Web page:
Next is the beds. I want to get four memory foam twin-sized mattresses at a total cost of $1,134. I have back problems, so I prefer to only sleep on memory foam mattresses.
I also want to include a microwave. Using these to boil water and heat up hungry man meals is a simple solution which is well within the power production I have planned for the solar array. This will cost just $50.
Of everything I brought with me, my favorite possession during the burn was definitely my blender bottle. I actually got it for free from Soylent when I first started but they are just a few bucks on Amazon. (I took the mixer ball out before heading to Burning Man.)
I found that this was the perfect drinking vessel on playa. It doesn’t hold flavors between drinks. I dropped it many times and it never came open. It snaps easily to anything with a carabiner. And it rinses clean with no hassle.
The two-tent strategy was a complete failure. If anything, it just made it hotter in the mornings, and it was way too big. I felt like I was hogging half the playa with my set up.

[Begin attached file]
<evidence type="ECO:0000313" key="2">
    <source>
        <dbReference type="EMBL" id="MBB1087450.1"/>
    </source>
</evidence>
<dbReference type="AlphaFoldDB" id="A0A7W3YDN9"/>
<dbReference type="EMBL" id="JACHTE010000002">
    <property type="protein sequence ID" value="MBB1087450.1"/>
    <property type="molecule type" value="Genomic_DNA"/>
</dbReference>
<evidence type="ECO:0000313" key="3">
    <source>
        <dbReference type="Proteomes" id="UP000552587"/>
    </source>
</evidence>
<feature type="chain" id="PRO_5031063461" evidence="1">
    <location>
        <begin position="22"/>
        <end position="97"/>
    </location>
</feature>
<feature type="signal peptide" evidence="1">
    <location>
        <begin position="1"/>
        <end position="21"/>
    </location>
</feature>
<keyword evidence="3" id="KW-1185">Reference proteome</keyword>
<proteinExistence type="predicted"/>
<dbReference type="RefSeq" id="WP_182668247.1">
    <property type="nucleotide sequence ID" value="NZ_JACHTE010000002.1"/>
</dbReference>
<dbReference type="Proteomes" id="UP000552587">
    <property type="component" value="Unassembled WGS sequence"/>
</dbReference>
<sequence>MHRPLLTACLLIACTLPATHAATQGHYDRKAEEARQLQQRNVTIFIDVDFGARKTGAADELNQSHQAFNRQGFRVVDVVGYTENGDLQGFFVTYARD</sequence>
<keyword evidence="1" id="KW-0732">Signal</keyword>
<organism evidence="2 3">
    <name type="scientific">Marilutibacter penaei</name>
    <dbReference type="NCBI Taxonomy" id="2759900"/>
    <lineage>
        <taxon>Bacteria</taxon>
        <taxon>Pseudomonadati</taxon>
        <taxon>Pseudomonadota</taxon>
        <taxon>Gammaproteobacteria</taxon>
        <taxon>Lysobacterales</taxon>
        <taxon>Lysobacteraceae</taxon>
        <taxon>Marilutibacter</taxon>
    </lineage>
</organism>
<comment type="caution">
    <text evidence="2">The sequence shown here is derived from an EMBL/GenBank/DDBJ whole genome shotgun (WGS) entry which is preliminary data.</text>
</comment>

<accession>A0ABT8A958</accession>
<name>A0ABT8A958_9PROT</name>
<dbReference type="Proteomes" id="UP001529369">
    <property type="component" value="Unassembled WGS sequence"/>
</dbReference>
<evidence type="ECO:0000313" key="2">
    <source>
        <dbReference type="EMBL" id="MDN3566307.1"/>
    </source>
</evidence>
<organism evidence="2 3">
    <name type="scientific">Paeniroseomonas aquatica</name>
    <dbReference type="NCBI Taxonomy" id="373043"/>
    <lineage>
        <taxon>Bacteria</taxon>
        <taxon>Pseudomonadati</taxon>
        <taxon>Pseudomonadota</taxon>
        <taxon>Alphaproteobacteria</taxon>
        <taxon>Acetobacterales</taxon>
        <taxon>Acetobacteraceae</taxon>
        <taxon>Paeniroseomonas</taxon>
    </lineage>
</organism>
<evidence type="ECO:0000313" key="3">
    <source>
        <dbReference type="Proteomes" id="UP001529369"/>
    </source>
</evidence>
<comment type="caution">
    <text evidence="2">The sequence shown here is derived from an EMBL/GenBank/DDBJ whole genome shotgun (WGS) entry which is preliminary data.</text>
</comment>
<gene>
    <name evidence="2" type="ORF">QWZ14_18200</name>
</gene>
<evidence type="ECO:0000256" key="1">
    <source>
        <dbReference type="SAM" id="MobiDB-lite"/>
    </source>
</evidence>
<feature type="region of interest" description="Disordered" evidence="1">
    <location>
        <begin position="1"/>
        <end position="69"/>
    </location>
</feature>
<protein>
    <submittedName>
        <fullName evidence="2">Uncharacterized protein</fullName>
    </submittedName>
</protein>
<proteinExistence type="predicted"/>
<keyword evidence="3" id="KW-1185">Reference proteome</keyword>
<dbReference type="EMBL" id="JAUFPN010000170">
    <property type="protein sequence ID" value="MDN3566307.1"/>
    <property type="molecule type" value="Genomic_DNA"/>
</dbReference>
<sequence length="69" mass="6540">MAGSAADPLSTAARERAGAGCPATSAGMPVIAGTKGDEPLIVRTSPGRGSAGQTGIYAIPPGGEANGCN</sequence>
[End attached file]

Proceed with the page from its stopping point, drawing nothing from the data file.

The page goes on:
I’m very glad that I brought my own power in the form of a battery. I didn’t need any grid power the whole burn. I will certainly do this again, though I may get something bigger because….
I want to bring a swamp cooler next year. I have plans to build something very efficient and solar powered. 😀
Having a self-inflating mattress was nice, but I think I’d rather just use a cot. Topping off the mattress pressure every night was a hassle and made me feel like an obnoxious neighbor. Also it takes up a lot of space, and I don’t like the squishiness. I would prefer something firmer next time (Like a cot).
As is a common theme on my blog, I feel like I brought too much stuff.
I think I will ditch the mattress next time, and both tents. Instead, I want to do either a Shiftpod 2 or some kind of stealth trailer. Everyone had a lot of positive things to say about Shiftpods, and I have never heard anyone complain. Also, the fact that they are impossible to find used tells me that their owners like them.